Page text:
The Energy Information Administration reported that July crude oil production averaged 10.964 million barrels per day (mmbd), up 269,000 b/d from June. The surge was partly on the back of a rebound of 189,000 b/d in the Gulf of Mexico to a new record high of 1.849 mmbd. In addition, new record-high output was reached in four states: Texas (4.469), North Dakota (1.260), New Mexico (669,000) and Oklahoma (543,000).
OPEC’s market monitoring committee met on September 23rd to assess conditions just about six weeks before new U.S. Iran sanctions go into effect, targeting Iran’s oil sector. Buyers and sellers are in the process of finalizing their loading programs for November, and so this assessment is of particular importance as to the question of whether oil supplies will be adequate once those sanctions go into effect.
The market focused on the lack of public discussion of President Trump’s demand on Twitter last Thursday for OPEC to increase supplies to get prices down:
"We protect the countries of the Middle East, they would not be safe for very long without us, and yet they continue to push for higher and higher oil prices! We will remember. The OPEC monopoly must get prices down now!"
However, Saudi Energy Minister Khalid al-Falih was quoted as saying, "Our plan is to respond to demand. If demand [for Saudi crude] is 10.9 million b/d you can certainly take it to the bank that we will meet it. But the demand is 10.5 million b/d or 10.6 million b/d. I think October will be more than this."
In a more recent news story, it was reported that Saudi Arabia and its allies discussed adding 500,000 b/d to supply. Saudi Aramco plans to add 550,000 b/d of new capacity in the Khurais and Manifa oilfields in the fourth quarter of 2018. Continue reading "Moment of Truth Approaching on Iran Sanctions"
The Energy Information Administration released its Short-Term Energy Outlook for September, and it shows that OECD oil inventories likely bottomed in July at 2.804 billion barrels. It shows inventories rising in the third quarter, contrary to the usual seasonal trend. However, it forecasts that stocks will drop in December to 2.798 billion after the Iranian sanctions are expected to go into effect.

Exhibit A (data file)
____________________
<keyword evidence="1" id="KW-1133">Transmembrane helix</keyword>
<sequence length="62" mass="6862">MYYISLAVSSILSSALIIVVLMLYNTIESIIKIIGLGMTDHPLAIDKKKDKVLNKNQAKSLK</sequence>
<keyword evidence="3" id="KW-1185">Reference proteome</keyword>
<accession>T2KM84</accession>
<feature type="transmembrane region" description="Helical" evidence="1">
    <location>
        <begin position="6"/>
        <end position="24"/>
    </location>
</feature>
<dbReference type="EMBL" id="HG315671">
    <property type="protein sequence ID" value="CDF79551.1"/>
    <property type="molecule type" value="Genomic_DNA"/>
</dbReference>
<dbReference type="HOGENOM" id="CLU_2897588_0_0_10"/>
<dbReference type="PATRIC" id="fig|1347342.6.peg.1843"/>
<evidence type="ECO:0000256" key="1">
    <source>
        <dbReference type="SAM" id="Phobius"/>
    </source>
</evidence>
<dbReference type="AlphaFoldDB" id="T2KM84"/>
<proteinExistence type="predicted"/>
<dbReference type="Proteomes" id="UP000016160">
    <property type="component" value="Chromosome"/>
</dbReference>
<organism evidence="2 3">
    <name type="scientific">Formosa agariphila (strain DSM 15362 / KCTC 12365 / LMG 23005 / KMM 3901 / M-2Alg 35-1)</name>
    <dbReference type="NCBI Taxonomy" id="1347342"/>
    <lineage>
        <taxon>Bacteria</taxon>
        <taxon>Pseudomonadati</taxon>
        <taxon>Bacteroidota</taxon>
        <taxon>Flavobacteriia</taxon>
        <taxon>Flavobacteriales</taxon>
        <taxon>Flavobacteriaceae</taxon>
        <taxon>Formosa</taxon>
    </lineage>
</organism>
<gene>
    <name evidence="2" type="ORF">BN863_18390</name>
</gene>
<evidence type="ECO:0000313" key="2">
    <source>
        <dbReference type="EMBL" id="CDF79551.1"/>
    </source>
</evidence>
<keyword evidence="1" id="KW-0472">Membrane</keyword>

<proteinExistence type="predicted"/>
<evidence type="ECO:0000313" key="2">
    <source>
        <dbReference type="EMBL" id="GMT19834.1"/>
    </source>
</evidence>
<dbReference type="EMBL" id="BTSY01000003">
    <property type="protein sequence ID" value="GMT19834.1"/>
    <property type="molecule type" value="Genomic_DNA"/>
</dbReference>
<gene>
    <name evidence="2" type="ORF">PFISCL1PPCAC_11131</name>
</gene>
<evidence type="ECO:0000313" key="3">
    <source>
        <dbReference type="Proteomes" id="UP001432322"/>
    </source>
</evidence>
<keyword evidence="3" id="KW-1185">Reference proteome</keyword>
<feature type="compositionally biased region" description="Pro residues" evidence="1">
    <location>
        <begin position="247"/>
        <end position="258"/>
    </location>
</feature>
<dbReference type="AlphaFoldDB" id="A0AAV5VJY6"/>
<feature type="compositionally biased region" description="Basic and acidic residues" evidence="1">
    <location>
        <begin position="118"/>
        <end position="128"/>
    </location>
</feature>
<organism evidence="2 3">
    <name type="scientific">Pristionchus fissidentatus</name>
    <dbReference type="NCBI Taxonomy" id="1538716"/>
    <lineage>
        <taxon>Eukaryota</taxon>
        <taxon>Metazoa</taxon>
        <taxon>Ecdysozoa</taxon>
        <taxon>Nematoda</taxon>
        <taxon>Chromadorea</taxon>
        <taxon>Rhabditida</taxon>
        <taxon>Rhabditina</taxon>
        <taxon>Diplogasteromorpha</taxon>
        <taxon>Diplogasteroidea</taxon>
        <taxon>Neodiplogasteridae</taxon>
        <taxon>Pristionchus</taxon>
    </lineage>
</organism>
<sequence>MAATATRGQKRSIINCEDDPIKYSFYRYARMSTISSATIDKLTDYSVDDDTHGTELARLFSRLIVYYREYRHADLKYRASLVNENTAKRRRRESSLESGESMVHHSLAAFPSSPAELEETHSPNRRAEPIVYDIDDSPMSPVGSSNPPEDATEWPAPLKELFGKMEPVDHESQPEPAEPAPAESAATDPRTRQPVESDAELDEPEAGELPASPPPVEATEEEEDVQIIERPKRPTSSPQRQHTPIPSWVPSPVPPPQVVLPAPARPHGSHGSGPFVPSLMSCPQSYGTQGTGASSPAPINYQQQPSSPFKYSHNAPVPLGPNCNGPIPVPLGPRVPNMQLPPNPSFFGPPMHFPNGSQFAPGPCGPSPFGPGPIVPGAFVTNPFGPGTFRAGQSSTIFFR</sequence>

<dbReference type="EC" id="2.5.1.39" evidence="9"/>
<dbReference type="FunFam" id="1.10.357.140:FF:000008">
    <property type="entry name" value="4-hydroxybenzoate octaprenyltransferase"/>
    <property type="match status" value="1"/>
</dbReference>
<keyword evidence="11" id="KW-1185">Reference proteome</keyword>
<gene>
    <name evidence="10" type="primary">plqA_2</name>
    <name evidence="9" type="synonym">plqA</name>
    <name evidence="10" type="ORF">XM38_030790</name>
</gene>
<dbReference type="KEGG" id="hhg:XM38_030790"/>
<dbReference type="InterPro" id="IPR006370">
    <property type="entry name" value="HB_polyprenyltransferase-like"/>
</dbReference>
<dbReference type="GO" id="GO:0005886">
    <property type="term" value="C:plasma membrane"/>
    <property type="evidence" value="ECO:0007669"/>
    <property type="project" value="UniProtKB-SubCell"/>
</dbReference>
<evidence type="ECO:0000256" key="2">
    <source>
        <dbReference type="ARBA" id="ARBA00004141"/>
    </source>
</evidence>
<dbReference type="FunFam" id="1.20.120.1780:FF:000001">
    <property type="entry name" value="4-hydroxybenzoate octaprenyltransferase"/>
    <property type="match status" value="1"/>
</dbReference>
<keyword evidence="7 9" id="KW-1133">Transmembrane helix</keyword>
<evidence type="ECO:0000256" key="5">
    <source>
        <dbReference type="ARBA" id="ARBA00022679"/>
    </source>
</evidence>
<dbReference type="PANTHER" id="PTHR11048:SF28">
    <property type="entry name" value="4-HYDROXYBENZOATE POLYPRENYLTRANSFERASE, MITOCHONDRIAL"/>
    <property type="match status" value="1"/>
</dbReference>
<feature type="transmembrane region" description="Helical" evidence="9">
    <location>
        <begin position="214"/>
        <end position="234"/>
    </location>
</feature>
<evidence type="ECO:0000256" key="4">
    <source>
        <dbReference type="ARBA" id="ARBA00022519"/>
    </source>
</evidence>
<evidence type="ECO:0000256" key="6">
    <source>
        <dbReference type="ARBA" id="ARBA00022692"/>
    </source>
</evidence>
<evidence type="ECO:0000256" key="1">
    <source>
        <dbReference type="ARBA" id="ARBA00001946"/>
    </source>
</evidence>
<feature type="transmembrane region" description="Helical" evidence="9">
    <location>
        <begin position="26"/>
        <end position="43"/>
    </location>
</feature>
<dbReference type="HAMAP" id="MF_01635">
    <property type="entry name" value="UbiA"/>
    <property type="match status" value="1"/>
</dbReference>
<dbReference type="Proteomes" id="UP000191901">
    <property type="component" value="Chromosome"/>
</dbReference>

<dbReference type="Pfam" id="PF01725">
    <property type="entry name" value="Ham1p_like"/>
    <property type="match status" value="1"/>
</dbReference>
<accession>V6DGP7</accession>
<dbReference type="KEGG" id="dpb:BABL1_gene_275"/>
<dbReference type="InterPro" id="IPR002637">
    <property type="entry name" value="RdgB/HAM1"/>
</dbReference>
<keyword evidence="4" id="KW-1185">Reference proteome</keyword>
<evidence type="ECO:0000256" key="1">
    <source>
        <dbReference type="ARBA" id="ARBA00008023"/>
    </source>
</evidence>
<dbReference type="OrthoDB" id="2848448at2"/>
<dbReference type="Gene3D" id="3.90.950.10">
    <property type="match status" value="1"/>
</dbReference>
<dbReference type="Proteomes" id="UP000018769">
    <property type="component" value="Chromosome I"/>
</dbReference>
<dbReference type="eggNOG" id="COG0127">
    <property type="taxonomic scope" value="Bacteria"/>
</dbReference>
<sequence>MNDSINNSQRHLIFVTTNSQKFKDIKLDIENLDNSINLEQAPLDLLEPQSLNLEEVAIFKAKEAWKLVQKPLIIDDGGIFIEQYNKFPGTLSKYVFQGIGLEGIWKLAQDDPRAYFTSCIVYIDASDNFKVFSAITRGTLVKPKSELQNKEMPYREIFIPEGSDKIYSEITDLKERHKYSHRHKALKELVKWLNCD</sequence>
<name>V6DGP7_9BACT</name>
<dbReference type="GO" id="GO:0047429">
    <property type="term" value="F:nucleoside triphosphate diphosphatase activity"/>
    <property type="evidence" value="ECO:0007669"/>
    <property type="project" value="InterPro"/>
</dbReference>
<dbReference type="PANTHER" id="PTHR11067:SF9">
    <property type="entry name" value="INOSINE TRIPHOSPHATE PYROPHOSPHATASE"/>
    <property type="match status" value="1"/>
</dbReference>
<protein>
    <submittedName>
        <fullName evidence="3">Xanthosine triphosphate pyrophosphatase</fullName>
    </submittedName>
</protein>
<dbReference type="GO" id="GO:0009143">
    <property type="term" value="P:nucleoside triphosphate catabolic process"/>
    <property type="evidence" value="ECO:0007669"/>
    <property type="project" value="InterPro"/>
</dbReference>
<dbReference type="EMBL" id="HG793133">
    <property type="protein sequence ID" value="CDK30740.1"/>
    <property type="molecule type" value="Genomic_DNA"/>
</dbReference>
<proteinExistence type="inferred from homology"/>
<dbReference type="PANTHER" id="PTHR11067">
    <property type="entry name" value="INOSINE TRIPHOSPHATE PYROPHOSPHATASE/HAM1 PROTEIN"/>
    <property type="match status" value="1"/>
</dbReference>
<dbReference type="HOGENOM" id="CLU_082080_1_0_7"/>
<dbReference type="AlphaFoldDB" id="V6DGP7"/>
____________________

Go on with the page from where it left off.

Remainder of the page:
Throughout 2019, OECD inventories are generally expected to rise, ending the year with 72 million barrels more than at the end of 2017. The anticipated drop in Iranian production, due to the U.S. sanctions, is forecast to be offset by increases from other producers, such as the U.S., Canada and the Gulf states of Saudi Arabia, Kuwait and the UAE.
Saudi Arabia has recently stated that it can produce at least 12 million barrels per day. If it does increase output to that level, this would be a major “surprise” to world markets since its production has never exceeded 11 million. Continue reading "World Oil Supply, Demand And Price Outlook, September 2018"
The Energy Information Administration reported that June crude oil production averaged 10.674 million barrels per day (mmbd), up 231,000 b/d from May. The surge was partly on the back of a rebound of 154,000 b/d in the Gulf of Mexico (GOM) which had fallen due to unplanned maintenance. In addition, there was a surge of 165,000 b/d in Texas and a loss of 45,000 b/d in Alaska due to normal summer maintenance.
The EIA-914 Petroleum Supply Monthly (PSM) figure was 223,000 b/d lower than the weekly data reported by EIA in the Weekly Petroleum Supply Report (WPSR), averaged over the month, of 10.897 mmbd.
EIA has since kept weekly production estimates essentially flat, as it apparently waits for the monthly survey numbers to catch-up. Continue reading "U.S. Crude Production Growth Rebounds In June"
Oil-directed drilling rigs in the Permian Basin continue to rise and are at 485 for the week ending August 24th. This figure is 29 percent higher than a year ago.
The growth of crude production in the Permian Basin has been very impressive over the past year. Estimated output in September 2018 is expected to be 3.421 million barrels per day (mmbd), an increase of 850,000 b/d, or 33 percent, year-over-year. Continue reading "Permian Takeaway Capacity: From Constrained To Over-Supply by 2020"